Elvis A Generous Heart
Most fans know Elvis was a person who shared his wealth with strangers on the street giving away cars and houses, but also to people in need without anybody knowing about it.
The package looks nice. When I would find it in a store I would expect the movie to be about love due to the use of the red colour and the heart. But you can call Elvis’ generosity “love”, so the theme matches.
The documentary takes a long time to get started due to the three biography and career chapters that introduces the main theme of this documentary; Elvis’ generosity (the fourth chapter). But once it gets started it shows many stories on how Elvis shared his wealth publicly and silently. The documentary tells the background on some of Elvis favourite gifts, jewellery and cars (about two hundred Cadillacs during his lifetime, there is a documentary on this subject alone). Elvis’ jeweller Lowell Hays and his friend George Klein are the main persons to be interviewed. The reason behind Elvis generosity is addressed briefly too.
Elvis’ poor upbringing, the death of his stillborn brother and sharing personality may very well have been the reasons why he wanted to share his wealth, or as he said it according to George Klein: “What is fame and fortune when you can’t share it with your friends.” He enjoyed the look in people’s eyes when he surprised them (so eventually he might have given away those cars for his own pleasure :-)). I wonder how some of his (so called) friends returned the favour; the documentary doesn’t go into that. This documentary itself runs a bit too long, at one point it are all the same kind of stories. I do wonder what’s the truth behind these stories of which not too many are new to my ears and eyes. It is nice to see that Elvis’ generosity still continues today through Presley Place.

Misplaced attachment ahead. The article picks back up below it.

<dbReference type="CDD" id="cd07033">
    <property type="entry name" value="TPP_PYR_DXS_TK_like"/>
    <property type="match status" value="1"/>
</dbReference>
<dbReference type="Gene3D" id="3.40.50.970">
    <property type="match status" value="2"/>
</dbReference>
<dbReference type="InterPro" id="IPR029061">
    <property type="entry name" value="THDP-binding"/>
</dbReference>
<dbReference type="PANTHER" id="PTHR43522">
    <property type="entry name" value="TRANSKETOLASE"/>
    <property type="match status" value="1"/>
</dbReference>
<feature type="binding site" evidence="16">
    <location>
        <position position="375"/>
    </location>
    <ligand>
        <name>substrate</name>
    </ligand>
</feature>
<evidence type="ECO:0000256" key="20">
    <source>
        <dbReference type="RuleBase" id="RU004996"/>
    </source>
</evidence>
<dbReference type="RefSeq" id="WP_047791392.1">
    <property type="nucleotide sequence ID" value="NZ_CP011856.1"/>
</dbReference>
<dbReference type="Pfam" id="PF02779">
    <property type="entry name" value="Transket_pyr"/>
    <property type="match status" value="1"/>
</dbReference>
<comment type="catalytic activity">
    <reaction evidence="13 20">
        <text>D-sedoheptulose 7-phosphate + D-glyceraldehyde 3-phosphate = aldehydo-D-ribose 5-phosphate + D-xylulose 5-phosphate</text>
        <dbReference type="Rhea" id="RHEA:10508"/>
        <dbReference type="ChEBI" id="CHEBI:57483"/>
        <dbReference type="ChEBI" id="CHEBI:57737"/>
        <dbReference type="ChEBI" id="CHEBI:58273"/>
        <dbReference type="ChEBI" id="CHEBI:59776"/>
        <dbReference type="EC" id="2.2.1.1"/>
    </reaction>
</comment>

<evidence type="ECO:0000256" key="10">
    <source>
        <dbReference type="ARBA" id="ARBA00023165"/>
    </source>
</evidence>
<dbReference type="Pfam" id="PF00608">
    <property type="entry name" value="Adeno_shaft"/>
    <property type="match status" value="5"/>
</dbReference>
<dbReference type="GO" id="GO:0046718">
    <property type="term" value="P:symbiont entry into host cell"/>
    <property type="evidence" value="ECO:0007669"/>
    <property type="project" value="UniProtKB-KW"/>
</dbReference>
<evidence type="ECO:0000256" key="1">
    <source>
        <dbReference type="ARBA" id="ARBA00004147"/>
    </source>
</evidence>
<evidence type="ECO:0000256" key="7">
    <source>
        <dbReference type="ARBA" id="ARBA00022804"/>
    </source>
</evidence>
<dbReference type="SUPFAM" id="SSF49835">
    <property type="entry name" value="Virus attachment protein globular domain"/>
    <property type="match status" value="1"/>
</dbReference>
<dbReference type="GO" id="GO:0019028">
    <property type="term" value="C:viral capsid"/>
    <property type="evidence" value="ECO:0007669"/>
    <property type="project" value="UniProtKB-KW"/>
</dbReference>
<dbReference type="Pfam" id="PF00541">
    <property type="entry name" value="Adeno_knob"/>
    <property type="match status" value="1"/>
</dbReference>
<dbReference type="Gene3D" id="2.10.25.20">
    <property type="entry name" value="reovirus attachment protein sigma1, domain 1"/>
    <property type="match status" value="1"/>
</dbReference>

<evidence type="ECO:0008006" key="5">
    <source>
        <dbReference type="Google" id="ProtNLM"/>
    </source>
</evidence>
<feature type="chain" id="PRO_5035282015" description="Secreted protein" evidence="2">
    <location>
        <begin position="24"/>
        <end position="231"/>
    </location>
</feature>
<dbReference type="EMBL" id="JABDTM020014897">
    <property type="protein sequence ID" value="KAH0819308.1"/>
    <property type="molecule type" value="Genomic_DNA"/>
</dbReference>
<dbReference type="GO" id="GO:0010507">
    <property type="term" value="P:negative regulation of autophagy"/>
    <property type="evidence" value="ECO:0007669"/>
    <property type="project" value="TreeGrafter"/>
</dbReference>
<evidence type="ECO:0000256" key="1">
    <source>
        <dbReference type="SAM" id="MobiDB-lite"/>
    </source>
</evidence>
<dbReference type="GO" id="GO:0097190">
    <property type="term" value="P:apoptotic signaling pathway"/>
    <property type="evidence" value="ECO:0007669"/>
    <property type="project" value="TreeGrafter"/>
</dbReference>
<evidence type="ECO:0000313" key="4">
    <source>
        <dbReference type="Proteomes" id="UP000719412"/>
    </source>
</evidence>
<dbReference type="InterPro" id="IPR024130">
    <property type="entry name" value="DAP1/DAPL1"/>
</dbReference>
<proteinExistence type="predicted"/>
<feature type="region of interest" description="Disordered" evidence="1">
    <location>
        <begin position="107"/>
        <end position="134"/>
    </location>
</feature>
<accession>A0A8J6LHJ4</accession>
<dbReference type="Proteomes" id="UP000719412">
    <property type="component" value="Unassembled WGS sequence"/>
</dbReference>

This documentary tells the story of Elvis’ life and career, unfortunately without any Elvis music. But it correctly tells the story and with the additional generosity theme the casual viewer will see another picture than the standard “drugs abuse” documentary we have seen so many times. So let’s hope it is a success.